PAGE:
Controversial performance enhancer "andro" affects brains as well as brawn, say UMass researchers
Athletes taking the controversial performance enhancer known as (1999-07-07)

Men and women agree: love, romance vital part of sexual person
Men who have a strong sexual self-concept combine stereotypically male qualities of power and aggression with more sensitive qualities usually associated with women, a new study has found. These men are open to balancing male qualities with ones of emotional attachment, romance and love, said Ohio State University researchers. (1999-06-28)

Preschoolers who sleep less have more behavior problems
Fewer minutes and hours of sleep add up to more problems in the daytime behavior of children aged two to five, according to new research. (1999-06-14)

Antbird capable of increasing testosterone level when threatened
Birds that stay in one place year-round may reproduce seasonally like migrating birds, but they are one up when it comes to testosterone. In a Panama rainforest, spotted antbirds (Hylophylax n. naevioides) raise their testosterone levels when necessary in the (1999-06-01)

APA's 107th Annual Convention in Boston
American Psychological Association's 107th annual convention to be held in Boston, MA, August 20-24, 1999. Reverend Jessie Jackson to give keynote address. Precursors to teenage aggression and violence, consequences of Internet Usage and cancer treatment and prevention to be major themes. (1999-05-24)

Impression Of Divorce Can Impact Children's Mental Health
How children perceive the events surrounding their parents' divorce -- such as parental arguing, parental depression, reduced contact with the absent parent, lowered standard of living -- can be as important to their development as the family breakup itself, say researchers who tested 355 recently divorced mothers and their 9-12 year old children. (1999-03-09)

Resolving Conflicts -- What We Can Learn From The Apes
Research in chimpanzees by Frans de Waal at Yerkes Primate Research Center shows that conflict and conflict resolution are integrated parts of social relationships, determined by social factors and modifiable by the social environment. (1999-01-24)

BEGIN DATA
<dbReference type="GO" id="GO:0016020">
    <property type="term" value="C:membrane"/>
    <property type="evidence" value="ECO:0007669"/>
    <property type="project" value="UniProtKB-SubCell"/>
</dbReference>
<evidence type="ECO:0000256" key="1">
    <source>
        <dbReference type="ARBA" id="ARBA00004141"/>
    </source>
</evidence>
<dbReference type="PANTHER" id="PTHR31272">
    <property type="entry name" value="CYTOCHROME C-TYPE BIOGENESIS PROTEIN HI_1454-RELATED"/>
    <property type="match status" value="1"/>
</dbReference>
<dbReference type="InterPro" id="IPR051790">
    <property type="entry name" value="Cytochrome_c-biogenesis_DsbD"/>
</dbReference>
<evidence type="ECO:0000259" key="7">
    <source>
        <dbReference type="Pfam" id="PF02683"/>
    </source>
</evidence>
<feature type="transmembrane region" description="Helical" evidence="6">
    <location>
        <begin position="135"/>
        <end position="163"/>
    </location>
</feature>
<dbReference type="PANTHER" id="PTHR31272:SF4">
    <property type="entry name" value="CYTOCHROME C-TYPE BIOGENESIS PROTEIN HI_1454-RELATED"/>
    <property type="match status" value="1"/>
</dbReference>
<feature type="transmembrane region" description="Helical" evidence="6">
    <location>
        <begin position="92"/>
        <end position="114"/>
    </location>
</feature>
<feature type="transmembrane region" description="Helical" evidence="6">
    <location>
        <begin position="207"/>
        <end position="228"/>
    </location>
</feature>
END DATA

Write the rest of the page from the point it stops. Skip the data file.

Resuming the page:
New Worlds Of Order, Argentine Ants Succeed By Outnumbering The Competition
The voracious appetite of Argentine ants (Linepithema humile) and their tendency to displace native ants has been well documented, but the specific mechanisms used by the insects have been unclear. Now a new study, published in the January issue of Ecology, reveals some interesting findings about these aggressive ants. (1999-01-12)

Study Finds Links Between Generations On School Performance, Not Aggression
Widespread concern that aggressive, violent behavior invariably passes down from one generation to the next may be reduced because of a new long-term University of North Carolina at Chapel Hill study showing that's not necessarily so. (1998-12-21)

National Stereotypes Reflect International Conflicts
Stereotypes of different nationalities seem to be determined by the economic and competitive relations between nations. Well-educated young people consider nations which do not constitute a threat to be (1998-11-02)

Genetic Link Shows Children With Allergies Have Greater Tendency To Have Behavior Problems Than Children With No Allergies
Children with severe allergies have a greater tendency to also have significant behavior problems, such as aggressiveness, depression and irritability than children with no allergies, according to research at National Jewish Medical and Research Center. (1998-10-01)

Anti-Gay Aggression: Expressions Of Hatred Or Of Perceived Cultural Norms?
One of the most widespread forms of bias crime among teenagers and young adults - violence against sexual minorities - is rarely motivated by genuine hatred, but is instead (1998-08-16)

Epilepsy Drugs Useful To Treat Alzheimer's, Studies Find
Medicines commonly used to treat epilepsy and other seizure disorders appear to be effective at soothing the agitation in people with Alzheimer's disease and other forms of dementia, according to results presented by University of Rochester physicians at the 6th International Conference on Alzheimer's Disease and Related Disorders. (1998-07-21)

Sex Hormones Found To Have Little Or No Effect